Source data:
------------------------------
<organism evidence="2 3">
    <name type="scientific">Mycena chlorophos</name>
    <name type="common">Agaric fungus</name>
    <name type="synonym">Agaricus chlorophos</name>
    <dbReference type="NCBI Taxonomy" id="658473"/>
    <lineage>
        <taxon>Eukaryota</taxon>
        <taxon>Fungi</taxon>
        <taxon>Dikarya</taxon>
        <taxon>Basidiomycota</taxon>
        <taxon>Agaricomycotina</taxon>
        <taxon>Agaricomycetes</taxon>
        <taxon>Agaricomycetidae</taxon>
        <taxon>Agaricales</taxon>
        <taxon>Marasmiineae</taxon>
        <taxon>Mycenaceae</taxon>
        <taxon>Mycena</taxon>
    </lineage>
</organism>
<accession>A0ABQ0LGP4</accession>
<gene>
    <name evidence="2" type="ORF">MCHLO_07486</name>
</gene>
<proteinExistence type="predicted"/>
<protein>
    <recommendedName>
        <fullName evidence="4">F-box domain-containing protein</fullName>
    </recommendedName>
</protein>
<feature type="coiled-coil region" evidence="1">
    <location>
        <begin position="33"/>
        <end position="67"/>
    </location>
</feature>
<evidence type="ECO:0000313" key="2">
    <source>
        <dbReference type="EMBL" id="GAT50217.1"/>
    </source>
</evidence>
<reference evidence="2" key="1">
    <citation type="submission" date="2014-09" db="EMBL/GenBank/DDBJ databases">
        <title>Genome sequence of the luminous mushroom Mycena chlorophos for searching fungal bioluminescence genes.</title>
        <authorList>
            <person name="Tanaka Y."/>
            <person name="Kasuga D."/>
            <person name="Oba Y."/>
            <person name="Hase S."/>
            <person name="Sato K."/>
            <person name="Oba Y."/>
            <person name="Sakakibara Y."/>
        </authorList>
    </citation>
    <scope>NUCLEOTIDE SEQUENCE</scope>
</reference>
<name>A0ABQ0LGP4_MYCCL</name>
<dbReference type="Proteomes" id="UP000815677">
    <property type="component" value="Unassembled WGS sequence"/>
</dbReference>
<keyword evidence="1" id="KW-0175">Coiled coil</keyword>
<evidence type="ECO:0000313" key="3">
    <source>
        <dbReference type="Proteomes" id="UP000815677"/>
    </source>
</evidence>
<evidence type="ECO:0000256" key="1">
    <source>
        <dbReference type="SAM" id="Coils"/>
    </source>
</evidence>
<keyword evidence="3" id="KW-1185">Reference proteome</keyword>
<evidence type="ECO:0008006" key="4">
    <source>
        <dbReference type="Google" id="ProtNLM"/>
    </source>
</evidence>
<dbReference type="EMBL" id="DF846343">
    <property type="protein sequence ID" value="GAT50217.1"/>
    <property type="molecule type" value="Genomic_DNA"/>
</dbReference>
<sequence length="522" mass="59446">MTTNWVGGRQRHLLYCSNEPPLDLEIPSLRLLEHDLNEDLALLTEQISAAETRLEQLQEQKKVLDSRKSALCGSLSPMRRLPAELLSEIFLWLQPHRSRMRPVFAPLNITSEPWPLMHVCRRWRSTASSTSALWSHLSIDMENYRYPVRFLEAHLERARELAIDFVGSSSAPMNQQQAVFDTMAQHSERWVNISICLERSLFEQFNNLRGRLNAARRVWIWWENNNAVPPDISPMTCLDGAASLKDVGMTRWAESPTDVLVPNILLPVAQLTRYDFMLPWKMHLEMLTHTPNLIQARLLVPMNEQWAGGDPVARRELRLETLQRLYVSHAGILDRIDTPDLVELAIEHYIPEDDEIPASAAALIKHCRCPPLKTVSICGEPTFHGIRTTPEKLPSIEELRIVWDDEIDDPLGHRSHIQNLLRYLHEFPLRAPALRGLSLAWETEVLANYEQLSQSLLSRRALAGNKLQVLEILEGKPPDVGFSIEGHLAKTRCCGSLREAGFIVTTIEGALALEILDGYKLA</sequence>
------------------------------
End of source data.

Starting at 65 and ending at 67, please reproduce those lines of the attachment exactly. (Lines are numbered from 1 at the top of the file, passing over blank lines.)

</evidence>
<evidence type="ECO:0000256" key="1">
    <source>